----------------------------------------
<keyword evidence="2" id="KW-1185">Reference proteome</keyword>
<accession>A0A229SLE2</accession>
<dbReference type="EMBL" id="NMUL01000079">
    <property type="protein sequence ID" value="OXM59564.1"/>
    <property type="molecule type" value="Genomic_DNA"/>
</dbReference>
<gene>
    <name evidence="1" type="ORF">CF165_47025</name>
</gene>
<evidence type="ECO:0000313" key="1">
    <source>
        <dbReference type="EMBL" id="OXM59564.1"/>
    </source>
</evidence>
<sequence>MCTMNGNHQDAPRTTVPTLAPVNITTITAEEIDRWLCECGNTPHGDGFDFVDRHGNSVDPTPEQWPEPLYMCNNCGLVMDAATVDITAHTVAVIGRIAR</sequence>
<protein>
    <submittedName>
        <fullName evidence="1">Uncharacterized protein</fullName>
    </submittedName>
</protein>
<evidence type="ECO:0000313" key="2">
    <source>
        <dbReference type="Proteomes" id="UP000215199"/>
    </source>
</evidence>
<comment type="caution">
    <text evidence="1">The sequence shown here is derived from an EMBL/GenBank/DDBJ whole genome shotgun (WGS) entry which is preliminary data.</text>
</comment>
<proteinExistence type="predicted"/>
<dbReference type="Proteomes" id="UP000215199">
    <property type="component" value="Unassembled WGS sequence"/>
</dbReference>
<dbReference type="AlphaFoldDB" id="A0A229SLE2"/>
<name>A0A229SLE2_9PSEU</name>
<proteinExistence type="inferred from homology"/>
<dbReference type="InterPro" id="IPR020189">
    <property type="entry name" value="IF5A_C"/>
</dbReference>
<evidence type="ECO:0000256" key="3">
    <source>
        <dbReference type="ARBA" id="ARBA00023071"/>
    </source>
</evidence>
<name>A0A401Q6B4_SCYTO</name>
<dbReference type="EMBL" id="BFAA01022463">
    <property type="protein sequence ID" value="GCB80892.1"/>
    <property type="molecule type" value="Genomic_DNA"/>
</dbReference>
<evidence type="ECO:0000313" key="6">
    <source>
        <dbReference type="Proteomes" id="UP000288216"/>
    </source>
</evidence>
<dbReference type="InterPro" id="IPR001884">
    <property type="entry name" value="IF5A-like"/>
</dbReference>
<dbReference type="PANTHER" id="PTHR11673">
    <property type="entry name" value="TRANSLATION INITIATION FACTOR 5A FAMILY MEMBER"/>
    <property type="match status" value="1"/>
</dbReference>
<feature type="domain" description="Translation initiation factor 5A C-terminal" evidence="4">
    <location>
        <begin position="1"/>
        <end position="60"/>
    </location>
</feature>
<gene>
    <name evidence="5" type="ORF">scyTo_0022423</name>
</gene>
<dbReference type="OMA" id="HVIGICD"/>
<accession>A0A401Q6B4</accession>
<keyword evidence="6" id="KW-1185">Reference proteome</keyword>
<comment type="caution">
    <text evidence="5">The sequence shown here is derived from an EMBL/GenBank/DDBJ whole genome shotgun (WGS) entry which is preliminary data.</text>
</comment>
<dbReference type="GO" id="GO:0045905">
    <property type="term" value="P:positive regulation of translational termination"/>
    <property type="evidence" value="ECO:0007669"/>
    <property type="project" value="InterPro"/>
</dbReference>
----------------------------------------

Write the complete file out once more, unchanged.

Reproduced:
<keyword evidence="2" id="KW-1185">Reference proteome</keyword>
<accession>A0A229SLE2</accession>
<dbReference type="EMBL" id="NMUL01000079">
    <property type="protein sequence ID" value="OXM59564.1"/>
    <property type="molecule type" value="Genomic_DNA"/>
</dbReference>
<gene>
    <name evidence="1" type="ORF">CF165_47025</name>
</gene>
<evidence type="ECO:0000313" key="1">
    <source>
        <dbReference type="EMBL" id="OXM59564.1"/>
    </source>
</evidence>
<sequence>MCTMNGNHQDAPRTTVPTLAPVNITTITAEEIDRWLCECGNTPHGDGFDFVDRHGNSVDPTPEQWPEPLYMCNNCGLVMDAATVDITAHTVAVIGRIAR</sequence>
<protein>
    <submittedName>
        <fullName evidence="1">Uncharacterized protein</fullName>
    </submittedName>
</protein>
<evidence type="ECO:0000313" key="2">
    <source>
        <dbReference type="Proteomes" id="UP000215199"/>
    </source>
</evidence>
<comment type="caution">
    <text evidence="1">The sequence shown here is derived from an EMBL/GenBank/DDBJ whole genome shotgun (WGS) entry which is preliminary data.</text>
</comment>
<proteinExistence type="predicted"/>
<dbReference type="Proteomes" id="UP000215199">
    <property type="component" value="Unassembled WGS sequence"/>
</dbReference>
<dbReference type="AlphaFoldDB" id="A0A229SLE2"/>
<name>A0A229SLE2_9PSEU</name>
<proteinExistence type="inferred from homology"/>
<dbReference type="InterPro" id="IPR020189">
    <property type="entry name" value="IF5A_C"/>
</dbReference>
<evidence type="ECO:0000256" key="3">
    <source>
        <dbReference type="ARBA" id="ARBA00023071"/>
    </source>
</evidence>
<name>A0A401Q6B4_SCYTO</name>
<dbReference type="EMBL" id="BFAA01022463">
    <property type="protein sequence ID" value="GCB80892.1"/>
    <property type="molecule type" value="Genomic_DNA"/>
</dbReference>
<evidence type="ECO:0000313" key="6">
    <source>
        <dbReference type="Proteomes" id="UP000288216"/>
    </source>
</evidence>
<dbReference type="InterPro" id="IPR001884">
    <property type="entry name" value="IF5A-like"/>
</dbReference>
<dbReference type="PANTHER" id="PTHR11673">
    <property type="entry name" value="TRANSLATION INITIATION FACTOR 5A FAMILY MEMBER"/>
    <property type="match status" value="1"/>
</dbReference>
<feature type="domain" description="Translation initiation factor 5A C-terminal" evidence="4">
    <location>
        <begin position="1"/>
        <end position="60"/>
    </location>
</feature>
<gene>
    <name evidence="5" type="ORF">scyTo_0022423</name>
</gene>
<dbReference type="OMA" id="HVIGICD"/>
<accession>A0A401Q6B4</accession>
<keyword evidence="6" id="KW-1185">Reference proteome</keyword>
<comment type="caution">
    <text evidence="5">The sequence shown here is derived from an EMBL/GenBank/DDBJ whole genome shotgun (WGS) entry which is preliminary data.</text>
</comment>
<dbReference type="GO" id="GO:0045905">
    <property type="term" value="P:positive regulation of translational termination"/>
    <property type="evidence" value="ECO:0007669"/>
    <property type="project" value="InterPro"/>
</dbReference>